The Nano S also allows for a 24 word backup system, in case you happen to misplace your keys. This way you have one final access point that only you know. Overall, we found the Ledger Nano S to be incredibly intuitive and although the process for storing crypto's isn't easy to the common person - this piece of hot storage made it a lot less frustrating.
On the app side, we have mobile and desktop wallets. Mycelium is an award winning, Android and iOS mobile wallet. It supports the aforementioned Trezor hardware wallet and offers several account types. A well-reputed, open source project, Mycelium is a great piece of software to store your coins with for quick, mobile payments on the go.
Sign up, set up a PIN code, write down the 12 word security phrase, and you’re ready to go! Fully free, available from Google Play and iTunes, backed by enterprise level security solutions like HD (hierarchical deterministic) security, this is surely the best option for mobile. Granted, the way it is – a mobile wallet, it is not a good choice for storing long term. Best use of Mycelium would be for casual shopping, transferring a small amount of coins beforehand from a more secure wallet, like a hardware wallet.
For desktop, in my opinion, the best choice would be Armory. It is perhaps the most secure software wallet you can have on your desktop. That is due to offering the feature of cold storage – management of your coins without the need for an Internet connection. Armory implements the feature using Glacier Protocol, a popular, high security system for Bitcoin.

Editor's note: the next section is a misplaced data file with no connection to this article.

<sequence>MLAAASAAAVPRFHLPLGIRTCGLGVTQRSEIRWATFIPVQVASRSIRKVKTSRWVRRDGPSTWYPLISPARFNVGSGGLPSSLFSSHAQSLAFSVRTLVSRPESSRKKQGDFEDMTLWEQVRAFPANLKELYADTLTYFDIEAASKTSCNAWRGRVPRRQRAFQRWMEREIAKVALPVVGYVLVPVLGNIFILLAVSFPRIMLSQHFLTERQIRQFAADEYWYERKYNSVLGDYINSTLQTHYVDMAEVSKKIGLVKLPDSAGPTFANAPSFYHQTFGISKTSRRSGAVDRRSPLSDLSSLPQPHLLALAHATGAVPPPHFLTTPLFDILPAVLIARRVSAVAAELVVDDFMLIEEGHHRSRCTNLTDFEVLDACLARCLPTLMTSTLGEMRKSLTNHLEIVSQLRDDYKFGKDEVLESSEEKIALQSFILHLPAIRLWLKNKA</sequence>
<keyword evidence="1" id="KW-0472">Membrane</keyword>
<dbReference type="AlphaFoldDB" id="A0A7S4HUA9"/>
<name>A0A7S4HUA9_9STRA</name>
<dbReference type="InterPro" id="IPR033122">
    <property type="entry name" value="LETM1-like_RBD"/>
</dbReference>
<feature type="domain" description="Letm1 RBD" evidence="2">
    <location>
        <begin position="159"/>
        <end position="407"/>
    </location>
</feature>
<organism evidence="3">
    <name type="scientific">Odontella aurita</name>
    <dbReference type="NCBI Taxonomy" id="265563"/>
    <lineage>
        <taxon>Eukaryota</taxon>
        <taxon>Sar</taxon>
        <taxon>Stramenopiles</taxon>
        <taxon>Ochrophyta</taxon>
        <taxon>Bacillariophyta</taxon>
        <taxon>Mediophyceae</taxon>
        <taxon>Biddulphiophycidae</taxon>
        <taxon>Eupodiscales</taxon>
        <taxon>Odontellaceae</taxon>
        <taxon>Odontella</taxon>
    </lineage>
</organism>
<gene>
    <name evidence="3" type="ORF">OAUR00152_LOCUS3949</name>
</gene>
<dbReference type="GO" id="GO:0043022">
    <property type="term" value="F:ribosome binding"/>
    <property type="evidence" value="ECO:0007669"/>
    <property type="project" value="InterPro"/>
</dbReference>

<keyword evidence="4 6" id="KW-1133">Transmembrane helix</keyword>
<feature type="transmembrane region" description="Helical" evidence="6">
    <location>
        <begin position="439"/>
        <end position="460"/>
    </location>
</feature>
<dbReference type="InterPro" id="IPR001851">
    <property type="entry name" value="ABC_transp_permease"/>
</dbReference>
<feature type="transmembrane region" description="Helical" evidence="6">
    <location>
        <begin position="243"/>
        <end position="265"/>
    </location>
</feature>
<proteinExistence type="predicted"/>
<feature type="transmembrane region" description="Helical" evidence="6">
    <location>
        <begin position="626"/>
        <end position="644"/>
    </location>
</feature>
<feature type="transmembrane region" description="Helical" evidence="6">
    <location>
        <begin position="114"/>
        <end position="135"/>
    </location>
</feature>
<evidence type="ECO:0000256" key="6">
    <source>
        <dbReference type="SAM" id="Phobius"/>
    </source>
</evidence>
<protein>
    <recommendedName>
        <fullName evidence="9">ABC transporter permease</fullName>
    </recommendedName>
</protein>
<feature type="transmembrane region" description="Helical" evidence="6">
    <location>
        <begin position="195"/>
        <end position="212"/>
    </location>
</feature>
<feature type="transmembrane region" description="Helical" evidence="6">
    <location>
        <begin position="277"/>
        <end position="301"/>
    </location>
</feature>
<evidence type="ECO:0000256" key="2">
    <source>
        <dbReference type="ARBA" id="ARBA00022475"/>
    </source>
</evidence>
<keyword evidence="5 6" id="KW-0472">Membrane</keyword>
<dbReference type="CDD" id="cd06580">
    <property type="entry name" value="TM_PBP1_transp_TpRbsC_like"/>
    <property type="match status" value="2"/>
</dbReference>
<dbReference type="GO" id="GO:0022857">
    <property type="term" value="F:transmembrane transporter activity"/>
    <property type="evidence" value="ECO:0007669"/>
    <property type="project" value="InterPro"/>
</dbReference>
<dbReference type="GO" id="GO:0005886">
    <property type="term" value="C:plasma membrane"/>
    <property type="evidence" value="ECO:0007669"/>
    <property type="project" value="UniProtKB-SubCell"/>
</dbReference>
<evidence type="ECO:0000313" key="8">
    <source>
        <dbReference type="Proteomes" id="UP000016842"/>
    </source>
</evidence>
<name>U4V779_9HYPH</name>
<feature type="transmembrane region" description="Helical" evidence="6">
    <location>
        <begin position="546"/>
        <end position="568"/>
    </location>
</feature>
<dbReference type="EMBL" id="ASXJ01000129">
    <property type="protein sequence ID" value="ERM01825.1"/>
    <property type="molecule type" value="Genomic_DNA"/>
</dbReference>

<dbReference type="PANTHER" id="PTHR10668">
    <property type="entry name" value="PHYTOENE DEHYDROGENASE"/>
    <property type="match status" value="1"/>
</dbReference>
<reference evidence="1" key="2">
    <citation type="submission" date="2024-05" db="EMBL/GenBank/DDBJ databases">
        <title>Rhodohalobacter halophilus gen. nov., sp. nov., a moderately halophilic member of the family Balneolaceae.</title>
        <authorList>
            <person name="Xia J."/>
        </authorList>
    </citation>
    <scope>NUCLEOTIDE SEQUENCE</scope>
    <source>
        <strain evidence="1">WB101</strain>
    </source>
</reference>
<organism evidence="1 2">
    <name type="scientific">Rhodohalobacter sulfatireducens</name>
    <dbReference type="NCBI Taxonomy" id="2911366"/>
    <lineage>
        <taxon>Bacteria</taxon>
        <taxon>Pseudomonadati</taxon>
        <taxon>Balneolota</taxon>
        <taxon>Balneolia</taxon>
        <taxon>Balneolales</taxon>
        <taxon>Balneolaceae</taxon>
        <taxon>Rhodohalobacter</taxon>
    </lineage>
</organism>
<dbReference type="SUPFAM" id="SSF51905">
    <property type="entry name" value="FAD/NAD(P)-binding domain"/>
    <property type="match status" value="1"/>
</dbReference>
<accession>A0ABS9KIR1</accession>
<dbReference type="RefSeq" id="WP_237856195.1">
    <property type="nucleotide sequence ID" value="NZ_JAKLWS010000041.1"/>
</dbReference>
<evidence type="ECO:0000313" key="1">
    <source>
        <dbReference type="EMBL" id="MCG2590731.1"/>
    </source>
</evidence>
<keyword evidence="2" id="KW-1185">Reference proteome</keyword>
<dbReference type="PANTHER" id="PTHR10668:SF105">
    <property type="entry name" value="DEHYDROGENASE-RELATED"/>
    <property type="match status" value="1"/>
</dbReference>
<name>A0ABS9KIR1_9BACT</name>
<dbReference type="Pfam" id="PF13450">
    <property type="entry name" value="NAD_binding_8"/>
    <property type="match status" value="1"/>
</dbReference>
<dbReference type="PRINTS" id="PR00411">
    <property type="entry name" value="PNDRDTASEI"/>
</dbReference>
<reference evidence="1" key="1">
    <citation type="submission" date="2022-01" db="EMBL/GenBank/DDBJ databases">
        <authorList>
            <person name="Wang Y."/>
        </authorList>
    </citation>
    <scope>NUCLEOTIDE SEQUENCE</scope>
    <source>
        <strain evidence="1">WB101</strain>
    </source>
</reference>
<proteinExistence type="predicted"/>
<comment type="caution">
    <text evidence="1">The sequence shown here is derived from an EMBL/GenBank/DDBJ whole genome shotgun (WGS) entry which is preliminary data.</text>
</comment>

Various platforms are supported, including Windows, Mac OS, GNU/Linux and Raspberry Pi. You could also purchase a cheap Pi model and use it as your travel friendly wallet! Just like Mycelium, it’s open source, with features like HD security and multi-signature transactions included, developed by experts in cryptography and private key ceremonies. Of course, all of this for free. It doesn’t yet have support for cryptocurrencies other than Bitcoin, but the team is constantly working on adding new features to Armory.
The last option for cryptocurrency storage is a paper wallet. To put it simply, it’s an image printed on a piece of paper or stored on a computer, or about in any way, shape or form where you can store the image. For this purpose, you can use a hybrid wallet, like strongcoin, or a plain paper wallet, like bitaddress.org. Bitadress will ask you to generate some “randomness” by moving your mouse or typing in characters in the box. After the process is complete, you receive a pair of QR codes to check your wallet and spend the money inside.
Options to print a neat ticket or cheque style wallet are available, with other useful choices in stock. A detailed step-by-step list on how to use these codes can be found on the website. While quite secure by itself, paper wallets are prone to being lost or destroyed, although you could theoretically etch the QR codes in a material more durable than paper. The project itself is open source, as many solutions in the cryptocurrency world, and enjoys high trust in the Bitcoin community.
BEST RATED BITCOIN WALLET
WINNER: LEDGER NANO S
Although the Ledger Nano S isn't as easy to use as a mobile wallet and the price is fairly expensive compared to the other choices. It's by far the best option for a hardware wallet where you can store your coins offline. (See our complete review here)
It holds almost double the amount of supported coins (at the time of writing this) than the Trezor wallet and we've found the usability to be much better. All-in-all, if we are going to recommend a wallet - you can rest assured it's going to be one with cold storage capabilities and the best one we've used is the Nano S.